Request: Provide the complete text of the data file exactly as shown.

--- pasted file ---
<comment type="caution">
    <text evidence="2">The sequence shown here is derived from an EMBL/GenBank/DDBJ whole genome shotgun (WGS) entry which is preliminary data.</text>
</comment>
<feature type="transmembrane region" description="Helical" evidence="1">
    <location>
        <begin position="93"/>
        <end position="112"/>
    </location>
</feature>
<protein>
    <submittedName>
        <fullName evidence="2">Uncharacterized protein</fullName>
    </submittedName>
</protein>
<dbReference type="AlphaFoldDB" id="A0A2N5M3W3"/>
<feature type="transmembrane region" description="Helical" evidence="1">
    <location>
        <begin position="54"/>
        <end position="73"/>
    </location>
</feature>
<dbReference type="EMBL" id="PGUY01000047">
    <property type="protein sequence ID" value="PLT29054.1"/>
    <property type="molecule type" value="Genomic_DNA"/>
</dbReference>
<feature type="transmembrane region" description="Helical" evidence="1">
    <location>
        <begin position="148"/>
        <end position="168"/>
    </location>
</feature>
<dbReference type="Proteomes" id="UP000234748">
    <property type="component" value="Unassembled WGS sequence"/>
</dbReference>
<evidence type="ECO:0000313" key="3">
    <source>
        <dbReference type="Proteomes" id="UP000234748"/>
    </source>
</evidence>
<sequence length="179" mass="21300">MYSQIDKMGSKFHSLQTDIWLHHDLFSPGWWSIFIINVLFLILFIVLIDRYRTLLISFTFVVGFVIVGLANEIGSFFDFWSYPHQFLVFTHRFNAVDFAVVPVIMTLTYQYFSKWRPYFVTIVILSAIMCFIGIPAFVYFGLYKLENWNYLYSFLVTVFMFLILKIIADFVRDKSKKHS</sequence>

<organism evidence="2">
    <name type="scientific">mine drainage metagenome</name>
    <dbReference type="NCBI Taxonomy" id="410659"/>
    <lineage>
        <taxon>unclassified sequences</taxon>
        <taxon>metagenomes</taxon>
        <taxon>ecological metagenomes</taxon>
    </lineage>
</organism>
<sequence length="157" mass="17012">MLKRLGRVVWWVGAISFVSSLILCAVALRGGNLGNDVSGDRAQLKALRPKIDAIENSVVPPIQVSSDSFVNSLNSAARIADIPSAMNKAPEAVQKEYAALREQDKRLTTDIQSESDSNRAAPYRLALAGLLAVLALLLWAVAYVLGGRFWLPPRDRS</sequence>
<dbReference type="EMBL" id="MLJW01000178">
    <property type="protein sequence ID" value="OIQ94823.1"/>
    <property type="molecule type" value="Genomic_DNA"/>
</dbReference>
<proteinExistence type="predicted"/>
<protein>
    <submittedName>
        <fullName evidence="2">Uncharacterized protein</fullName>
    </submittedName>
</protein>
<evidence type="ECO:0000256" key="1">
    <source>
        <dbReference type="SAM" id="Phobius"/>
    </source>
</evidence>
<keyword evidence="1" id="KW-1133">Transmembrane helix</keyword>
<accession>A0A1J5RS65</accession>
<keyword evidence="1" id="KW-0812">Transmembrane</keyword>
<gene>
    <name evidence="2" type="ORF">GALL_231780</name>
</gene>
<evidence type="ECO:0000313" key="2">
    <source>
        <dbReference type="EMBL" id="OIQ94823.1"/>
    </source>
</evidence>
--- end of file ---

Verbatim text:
<comment type="caution">
    <text evidence="2">The sequence shown here is derived from an EMBL/GenBank/DDBJ whole genome shotgun (WGS) entry which is preliminary data.</text>
</comment>
<feature type="transmembrane region" description="Helical" evidence="1">
    <location>
        <begin position="93"/>
        <end position="112"/>
    </location>
</feature>
<protein>
    <submittedName>
        <fullName evidence="2">Uncharacterized protein</fullName>
    </submittedName>
</protein>
<dbReference type="AlphaFoldDB" id="A0A2N5M3W3"/>
<feature type="transmembrane region" description="Helical" evidence="1">
    <location>
        <begin position="54"/>
        <end position="73"/>
    </location>
</feature>
<dbReference type="EMBL" id="PGUY01000047">
    <property type="protein sequence ID" value="PLT29054.1"/>
    <property type="molecule type" value="Genomic_DNA"/>
</dbReference>
<feature type="transmembrane region" description="Helical" evidence="1">
    <location>
        <begin position="148"/>
        <end position="168"/>
    </location>
</feature>
<dbReference type="Proteomes" id="UP000234748">
    <property type="component" value="Unassembled WGS sequence"/>
</dbReference>
<evidence type="ECO:0000313" key="3">
    <source>
        <dbReference type="Proteomes" id="UP000234748"/>
    </source>
</evidence>
<sequence length="179" mass="21300">MYSQIDKMGSKFHSLQTDIWLHHDLFSPGWWSIFIINVLFLILFIVLIDRYRTLLISFTFVVGFVIVGLANEIGSFFDFWSYPHQFLVFTHRFNAVDFAVVPVIMTLTYQYFSKWRPYFVTIVILSAIMCFIGIPAFVYFGLYKLENWNYLYSFLVTVFMFLILKIIADFVRDKSKKHS</sequence>

<organism evidence="2">
    <name type="scientific">mine drainage metagenome</name>
    <dbReference type="NCBI Taxonomy" id="410659"/>
    <lineage>
        <taxon>unclassified sequences</taxon>
        <taxon>metagenomes</taxon>
        <taxon>ecological metagenomes</taxon>
    </lineage>
</organism>
<sequence length="157" mass="17012">MLKRLGRVVWWVGAISFVSSLILCAVALRGGNLGNDVSGDRAQLKALRPKIDAIENSVVPPIQVSSDSFVNSLNSAARIADIPSAMNKAPEAVQKEYAALREQDKRLTTDIQSESDSNRAAPYRLALAGLLAVLALLLWAVAYVLGGRFWLPPRDRS</sequence>
<dbReference type="EMBL" id="MLJW01000178">
    <property type="protein sequence ID" value="OIQ94823.1"/>
    <property type="molecule type" value="Genomic_DNA"/>
</dbReference>
<proteinExistence type="predicted"/>
<protein>
    <submittedName>
        <fullName evidence="2">Uncharacterized protein</fullName>
    </submittedName>
</protein>
<evidence type="ECO:0000256" key="1">
    <source>
        <dbReference type="SAM" id="Phobius"/>
    </source>
</evidence>
<keyword evidence="1" id="KW-1133">Transmembrane helix</keyword>
<accession>A0A1J5RS65</accession>
<keyword evidence="1" id="KW-0812">Transmembrane</keyword>
<gene>
    <name evidence="2" type="ORF">GALL_231780</name>
</gene>
<evidence type="ECO:0000313" key="2">
    <source>
        <dbReference type="EMBL" id="OIQ94823.1"/>
    </source>
</evidence>